In order to mitigate the impacts of online learning on refugees, the UK government should ensure that refugees are eligible to receive the required devices & connectivity packages for remote education. In particular, local authorities should ensure that refugee youth waiting to be allocated a place in school have access to online learning materials and the relevant devices required for their learning development.

Financial aid

The government should provide financial support to young refugees who are not able to obtain employment during the pandemic, to prevent their withdrawal from education. Further, existing financial support schemes should increase their funding to bring the most vulnerable refugee groups above the poverty line. 

Mental well-being

Finally, the government should support the voluntary sector in their endeavour to provide critical psychosocial support activities for at-risk children, especially refugee youth. Furthermore, the government should ensure that online learning programmes include social & emotional learning activities to support all youth, including refugees, during times of heightened isolation. Jointly, these measures will alleviate the impact of the pandemic on the mental well-being of refugee youth.

By Lameez Siddiqui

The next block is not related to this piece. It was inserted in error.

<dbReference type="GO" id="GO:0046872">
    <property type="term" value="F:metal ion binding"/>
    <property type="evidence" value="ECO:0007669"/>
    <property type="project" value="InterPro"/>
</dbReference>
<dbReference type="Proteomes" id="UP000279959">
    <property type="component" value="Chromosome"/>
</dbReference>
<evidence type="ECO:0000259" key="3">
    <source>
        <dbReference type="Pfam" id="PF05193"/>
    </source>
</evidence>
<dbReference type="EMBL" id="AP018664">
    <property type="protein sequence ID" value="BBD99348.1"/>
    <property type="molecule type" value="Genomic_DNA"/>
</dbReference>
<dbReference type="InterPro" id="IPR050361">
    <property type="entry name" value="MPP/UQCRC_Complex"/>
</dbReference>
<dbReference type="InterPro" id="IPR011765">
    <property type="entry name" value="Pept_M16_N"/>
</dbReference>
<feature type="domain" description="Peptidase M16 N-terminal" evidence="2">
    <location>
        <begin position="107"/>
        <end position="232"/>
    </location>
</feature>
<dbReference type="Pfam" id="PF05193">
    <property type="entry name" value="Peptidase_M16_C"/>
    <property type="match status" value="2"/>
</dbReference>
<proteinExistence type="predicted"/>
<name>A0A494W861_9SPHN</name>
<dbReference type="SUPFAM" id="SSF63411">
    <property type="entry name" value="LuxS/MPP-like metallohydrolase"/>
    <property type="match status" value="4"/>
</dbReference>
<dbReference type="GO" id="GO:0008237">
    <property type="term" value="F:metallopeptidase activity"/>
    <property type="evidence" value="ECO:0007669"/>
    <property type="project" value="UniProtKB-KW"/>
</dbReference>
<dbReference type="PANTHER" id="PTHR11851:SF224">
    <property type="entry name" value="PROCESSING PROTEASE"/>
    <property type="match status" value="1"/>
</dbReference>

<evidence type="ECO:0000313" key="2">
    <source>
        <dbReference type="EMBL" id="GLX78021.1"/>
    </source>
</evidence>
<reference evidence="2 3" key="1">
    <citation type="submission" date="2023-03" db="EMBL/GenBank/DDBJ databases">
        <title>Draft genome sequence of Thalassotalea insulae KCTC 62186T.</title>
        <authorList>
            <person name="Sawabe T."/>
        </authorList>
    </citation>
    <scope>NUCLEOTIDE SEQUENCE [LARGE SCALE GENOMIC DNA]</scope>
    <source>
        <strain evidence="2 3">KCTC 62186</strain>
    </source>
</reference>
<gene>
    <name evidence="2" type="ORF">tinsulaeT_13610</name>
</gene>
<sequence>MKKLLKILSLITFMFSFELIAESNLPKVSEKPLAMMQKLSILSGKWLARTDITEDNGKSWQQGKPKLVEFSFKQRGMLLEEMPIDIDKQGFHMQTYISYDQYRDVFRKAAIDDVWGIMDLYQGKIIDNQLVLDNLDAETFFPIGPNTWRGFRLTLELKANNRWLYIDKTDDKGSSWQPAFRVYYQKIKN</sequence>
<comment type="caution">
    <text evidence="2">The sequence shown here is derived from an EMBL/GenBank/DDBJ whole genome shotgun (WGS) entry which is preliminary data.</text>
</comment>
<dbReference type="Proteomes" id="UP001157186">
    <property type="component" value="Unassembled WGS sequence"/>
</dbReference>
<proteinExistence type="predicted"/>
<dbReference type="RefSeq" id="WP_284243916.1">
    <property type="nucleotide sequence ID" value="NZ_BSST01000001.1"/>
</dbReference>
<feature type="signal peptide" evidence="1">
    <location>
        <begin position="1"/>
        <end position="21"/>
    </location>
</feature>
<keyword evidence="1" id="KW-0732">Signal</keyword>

Lameez is a final year International Development student. She is looking forward to exploring the ways in which education can reinforce social issues, and what can be done to change this, given the relevance of this topic due to the recent Black Lives Matter movement. She is also interested in the role education plays among migrant and refugee populations.

Image by Mortaza Shahed, 2020, https://unsplash.com/photos/dmPkzeXUJUE.

Bibliography 

Heeke, C., Stammel, M., Heinrich, M., and Knaevelsrud, C. (2017) Conflict-related trauma and bereavement: exploring differential symptom profiles of prolonged grief and posttraumatic stress disorder. 

Mind (2020) Student mental health during coronavirus. [online, available from: https://www.mind.org.uk/information-support/coronavirus/student-mental-health-during-coronavirus/#:~:text=Mind’s%20coronavirus%20survey%20results%20revealed,health%20declined%20during%20the%20lockdown.] 

Refugee Action (2016) Want the real facts about refugees? [online, available from: https://www.refugee-action.org.uk/about/facts-about-refugees/#:~:text=in%2520the%2520UK%253F-,No.,of%2520the%2520UK%27s%2520total%2520population

Refugee Action (2021) Insights into EU citizens and EUSS, Access to vaccinations and learning in lockdown. Bulletin 08. [online, available from: https://www.ragp.org.uk/blog/bulletin8

Refugee Support Network (2020) COVID-19 crisis: emerging impact on young refugees’ education and wellbeing in the UK. Policy Brief. 

Sirin, S. R., and Aber, J. L. (2018) Increasing understanding for Syrian refugee children with empirical evidence. Vulnerable Children and Youth Studies. 

UNICEF (n.d.) Latest statistics and graphics on refugee and migrant children. [online, available from: https://www.unicef.org/eca/emergencies/latest-statistics-and-graphics-refugee-and-migrant-children#:~:text=Other%2520European%2520countries%2520that%2520recorded,(10%252C295%2520children%252C%25205%2525)

Weale, S. (2018) Refugee children face long delays accessing education in the UK. The Guardian.